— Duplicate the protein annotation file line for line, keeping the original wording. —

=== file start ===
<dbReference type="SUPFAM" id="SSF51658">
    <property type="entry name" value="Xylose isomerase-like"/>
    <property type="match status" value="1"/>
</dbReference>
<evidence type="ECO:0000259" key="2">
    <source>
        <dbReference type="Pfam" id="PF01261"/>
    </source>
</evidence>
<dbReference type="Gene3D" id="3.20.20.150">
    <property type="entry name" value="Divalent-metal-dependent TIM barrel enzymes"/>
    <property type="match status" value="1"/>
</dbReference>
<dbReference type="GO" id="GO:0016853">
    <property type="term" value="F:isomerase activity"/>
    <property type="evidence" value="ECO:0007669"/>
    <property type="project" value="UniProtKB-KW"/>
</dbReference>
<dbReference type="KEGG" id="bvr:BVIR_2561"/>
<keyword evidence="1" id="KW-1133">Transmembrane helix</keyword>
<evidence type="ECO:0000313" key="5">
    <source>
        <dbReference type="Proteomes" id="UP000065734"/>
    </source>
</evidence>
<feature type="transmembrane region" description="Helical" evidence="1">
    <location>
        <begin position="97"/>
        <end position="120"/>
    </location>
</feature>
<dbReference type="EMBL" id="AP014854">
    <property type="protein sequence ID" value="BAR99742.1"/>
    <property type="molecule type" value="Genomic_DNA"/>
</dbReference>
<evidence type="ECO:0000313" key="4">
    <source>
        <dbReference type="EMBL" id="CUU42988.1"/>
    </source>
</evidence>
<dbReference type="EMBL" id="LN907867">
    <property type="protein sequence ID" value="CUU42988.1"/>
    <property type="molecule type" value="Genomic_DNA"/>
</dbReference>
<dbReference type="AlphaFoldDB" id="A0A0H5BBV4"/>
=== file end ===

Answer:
<dbReference type="SUPFAM" id="SSF51658">
    <property type="entry name" value="Xylose isomerase-like"/>
    <property type="match status" value="1"/>
</dbReference>
<evidence type="ECO:0000259" key="2">
    <source>
        <dbReference type="Pfam" id="PF01261"/>
    </source>
</evidence>
<dbReference type="Gene3D" id="3.20.20.150">
    <property type="entry name" value="Divalent-metal-dependent TIM barrel enzymes"/>
    <property type="match status" value="1"/>
</dbReference>
<dbReference type="GO" id="GO:0016853">
    <property type="term" value="F:isomerase activity"/>
    <property type="evidence" value="ECO:0007669"/>
    <property type="project" value="UniProtKB-KW"/>
</dbReference>
<dbReference type="KEGG" id="bvr:BVIR_2561"/>
<keyword evidence="1" id="KW-1133">Transmembrane helix</keyword>
<evidence type="ECO:0000313" key="5">
    <source>
        <dbReference type="Proteomes" id="UP000065734"/>
    </source>
</evidence>
<feature type="transmembrane region" description="Helical" evidence="1">
    <location>
        <begin position="97"/>
        <end position="120"/>
    </location>
</feature>
<dbReference type="EMBL" id="AP014854">
    <property type="protein sequence ID" value="BAR99742.1"/>
    <property type="molecule type" value="Genomic_DNA"/>
</dbReference>
<evidence type="ECO:0000313" key="4">
    <source>
        <dbReference type="EMBL" id="CUU42988.1"/>
    </source>
</evidence>
<dbReference type="EMBL" id="LN907867">
    <property type="protein sequence ID" value="CUU42988.1"/>
    <property type="molecule type" value="Genomic_DNA"/>
</dbReference>
<dbReference type="AlphaFoldDB" id="A0A0H5BBV4"/>